Art School Survival Guide #3: art ain’t free

University don’t come cheap, we all know that. Tuition fees aside, degrees are full of unanticipated costs and purchases and Art School is no different – just with art supplies instead of textbooks and readers. When you’ve paid your rent, bought a little food and maybe a bus pass there’s often not much left over to fund the masterpiece that so far exists only in your mind.

It’s frustrating, depressing and can be downright humiliating, but it’s important to bear in mind that you’re not the only art student who has suffered through being skint, and there are many tried and tested ways to get through school on the cheap(er). Why not try…

  • Purchasing art supplies from those hideous dollar shops. They often have a huge range and many stock stretched canvases in a variety of sizes. Before you scoff, just let it be known that the venerable Richard Larter purchases many of his art materials from such shops. He’s not poor, but he’s not stupid either.
  • Frequenting dumps and junk sales. I don’t mean the sort of places where everything is neat and a sweet old lady works behind a nice counter display..I mean somewhere where things go to die, and burly men with few teeth nominate prices upon asking. In Canberra, this means Aussie Junk – a store attached to the dump, which is currently as junky as I have seen it in a long while. These places are ideal for those working in sculpture or installation. Where else can you buy a dozen clock radios for ten bucks?
  • Attending garage sales and estate sales. Here’s a trick – buy someone else’s failed artworks (and there are an alarming amount out there), scrub them back, give them a fresh lick of gesso, and voila! Brand new canvases (and possibly gross frames to boot!) Other interesting surfaces and materials that can be found at such sales (or in relative’s houses) include old maps, nice bits of wood, old boxes, reams of old printer paper, bolts of fabric etc etc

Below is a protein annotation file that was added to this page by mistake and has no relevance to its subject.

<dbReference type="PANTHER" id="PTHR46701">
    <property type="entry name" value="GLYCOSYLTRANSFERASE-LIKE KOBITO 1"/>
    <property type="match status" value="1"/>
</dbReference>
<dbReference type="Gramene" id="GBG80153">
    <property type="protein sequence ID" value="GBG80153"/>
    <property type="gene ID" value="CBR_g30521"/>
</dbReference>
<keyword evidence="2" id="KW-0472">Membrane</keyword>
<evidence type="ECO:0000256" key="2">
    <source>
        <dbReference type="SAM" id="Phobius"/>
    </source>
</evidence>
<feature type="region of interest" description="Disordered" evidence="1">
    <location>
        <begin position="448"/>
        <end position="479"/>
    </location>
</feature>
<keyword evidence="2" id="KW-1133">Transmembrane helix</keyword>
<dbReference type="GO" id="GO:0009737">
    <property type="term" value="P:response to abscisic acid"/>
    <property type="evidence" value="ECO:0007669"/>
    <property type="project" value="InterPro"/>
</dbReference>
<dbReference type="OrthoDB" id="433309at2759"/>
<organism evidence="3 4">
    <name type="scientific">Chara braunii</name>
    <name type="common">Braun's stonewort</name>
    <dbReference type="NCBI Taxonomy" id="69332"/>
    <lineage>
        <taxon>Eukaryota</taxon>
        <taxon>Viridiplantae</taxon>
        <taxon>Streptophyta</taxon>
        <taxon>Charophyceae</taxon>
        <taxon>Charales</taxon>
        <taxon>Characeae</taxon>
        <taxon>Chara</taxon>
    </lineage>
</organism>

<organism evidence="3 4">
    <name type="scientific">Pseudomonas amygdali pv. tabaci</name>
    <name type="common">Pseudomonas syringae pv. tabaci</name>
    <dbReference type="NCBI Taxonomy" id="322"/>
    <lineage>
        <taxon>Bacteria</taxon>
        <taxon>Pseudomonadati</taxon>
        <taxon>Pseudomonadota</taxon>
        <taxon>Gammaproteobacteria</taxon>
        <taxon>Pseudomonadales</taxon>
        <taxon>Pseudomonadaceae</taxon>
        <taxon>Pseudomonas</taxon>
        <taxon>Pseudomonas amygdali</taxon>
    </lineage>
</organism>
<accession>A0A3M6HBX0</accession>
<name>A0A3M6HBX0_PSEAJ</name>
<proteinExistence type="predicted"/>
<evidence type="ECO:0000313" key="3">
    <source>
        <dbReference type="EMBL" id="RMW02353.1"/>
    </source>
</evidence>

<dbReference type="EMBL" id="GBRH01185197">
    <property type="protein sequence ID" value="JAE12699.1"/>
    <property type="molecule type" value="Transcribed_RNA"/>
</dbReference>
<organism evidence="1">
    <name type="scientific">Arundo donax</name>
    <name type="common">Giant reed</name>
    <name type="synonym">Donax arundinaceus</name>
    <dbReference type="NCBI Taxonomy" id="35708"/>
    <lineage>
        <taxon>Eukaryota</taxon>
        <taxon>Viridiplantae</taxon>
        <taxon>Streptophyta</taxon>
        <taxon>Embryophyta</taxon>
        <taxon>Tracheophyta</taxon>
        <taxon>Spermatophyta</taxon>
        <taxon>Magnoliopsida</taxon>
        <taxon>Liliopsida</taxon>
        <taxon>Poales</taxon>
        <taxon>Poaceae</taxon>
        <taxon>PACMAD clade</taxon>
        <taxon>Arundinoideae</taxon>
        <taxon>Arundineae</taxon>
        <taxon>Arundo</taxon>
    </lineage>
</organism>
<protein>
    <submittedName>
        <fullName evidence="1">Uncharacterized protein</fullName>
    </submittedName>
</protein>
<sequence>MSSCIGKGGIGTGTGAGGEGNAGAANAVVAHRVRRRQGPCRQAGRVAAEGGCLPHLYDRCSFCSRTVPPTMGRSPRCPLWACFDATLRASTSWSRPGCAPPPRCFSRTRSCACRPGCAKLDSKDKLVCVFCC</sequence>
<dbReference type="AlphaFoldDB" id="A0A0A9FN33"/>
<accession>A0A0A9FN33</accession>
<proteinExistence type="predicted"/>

• Scouring online for specialist art supply websites. Some of these offer greatly discounted prices on well known brands by cutting out the middle man and buying and selling in bulk.
  • Being honest with your lecturers and course conveners. There’s not much point pretending everything is fine and dandy and that yes, you actually really want to be making a sculpture out of fallen leaves from outside the studio again this week. You may find they are able to hook you up with financial support, or at least help you access some materials.
  • Keep your ear to the ground for grants you might be able to apply for. There are a whole range of schemes out there to help artists with the costs of making work – some even for undergrads! Pick up brochures, trawl arts websites and chat to other students and lecturers, to make sure you hear about them.
  • When all else fails, a session watching The Young Ones may dull the poverty angst. At least you don’t have to eat snow for dinner.

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